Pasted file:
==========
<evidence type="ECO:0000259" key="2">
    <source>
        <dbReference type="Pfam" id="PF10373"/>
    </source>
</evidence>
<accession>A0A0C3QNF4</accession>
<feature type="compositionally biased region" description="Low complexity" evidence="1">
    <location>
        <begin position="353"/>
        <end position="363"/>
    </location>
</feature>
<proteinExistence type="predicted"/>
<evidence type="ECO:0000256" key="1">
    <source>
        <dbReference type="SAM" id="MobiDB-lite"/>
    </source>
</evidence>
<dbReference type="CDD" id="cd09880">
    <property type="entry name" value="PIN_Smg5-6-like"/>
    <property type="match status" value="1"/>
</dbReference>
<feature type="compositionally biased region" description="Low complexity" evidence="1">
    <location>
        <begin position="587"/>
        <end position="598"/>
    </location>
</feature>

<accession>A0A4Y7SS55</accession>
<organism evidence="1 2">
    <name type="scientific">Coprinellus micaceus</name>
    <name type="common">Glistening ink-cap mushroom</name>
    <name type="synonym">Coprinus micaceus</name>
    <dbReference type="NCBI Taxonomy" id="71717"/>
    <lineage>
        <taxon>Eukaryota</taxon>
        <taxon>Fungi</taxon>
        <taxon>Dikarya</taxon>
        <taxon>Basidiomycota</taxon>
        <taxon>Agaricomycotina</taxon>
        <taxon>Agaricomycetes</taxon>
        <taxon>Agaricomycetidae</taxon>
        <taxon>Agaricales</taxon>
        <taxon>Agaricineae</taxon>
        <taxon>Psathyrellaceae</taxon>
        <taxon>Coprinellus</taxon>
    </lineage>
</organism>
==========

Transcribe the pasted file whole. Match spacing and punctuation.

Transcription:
<evidence type="ECO:0000259" key="2">
    <source>
        <dbReference type="Pfam" id="PF10373"/>
    </source>
</evidence>
<accession>A0A0C3QNF4</accession>
<feature type="compositionally biased region" description="Low complexity" evidence="1">
    <location>
        <begin position="353"/>
        <end position="363"/>
    </location>
</feature>
<proteinExistence type="predicted"/>
<evidence type="ECO:0000256" key="1">
    <source>
        <dbReference type="SAM" id="MobiDB-lite"/>
    </source>
</evidence>
<dbReference type="CDD" id="cd09880">
    <property type="entry name" value="PIN_Smg5-6-like"/>
    <property type="match status" value="1"/>
</dbReference>
<feature type="compositionally biased region" description="Low complexity" evidence="1">
    <location>
        <begin position="587"/>
        <end position="598"/>
    </location>
</feature>

<accession>A0A4Y7SS55</accession>
<organism evidence="1 2">
    <name type="scientific">Coprinellus micaceus</name>
    <name type="common">Glistening ink-cap mushroom</name>
    <name type="synonym">Coprinus micaceus</name>
    <dbReference type="NCBI Taxonomy" id="71717"/>
    <lineage>
        <taxon>Eukaryota</taxon>
        <taxon>Fungi</taxon>
        <taxon>Dikarya</taxon>
        <taxon>Basidiomycota</taxon>
        <taxon>Agaricomycotina</taxon>
        <taxon>Agaricomycetes</taxon>
        <taxon>Agaricomycetidae</taxon>
        <taxon>Agaricales</taxon>
        <taxon>Agaricineae</taxon>
        <taxon>Psathyrellaceae</taxon>
        <taxon>Coprinellus</taxon>
    </lineage>
</organism>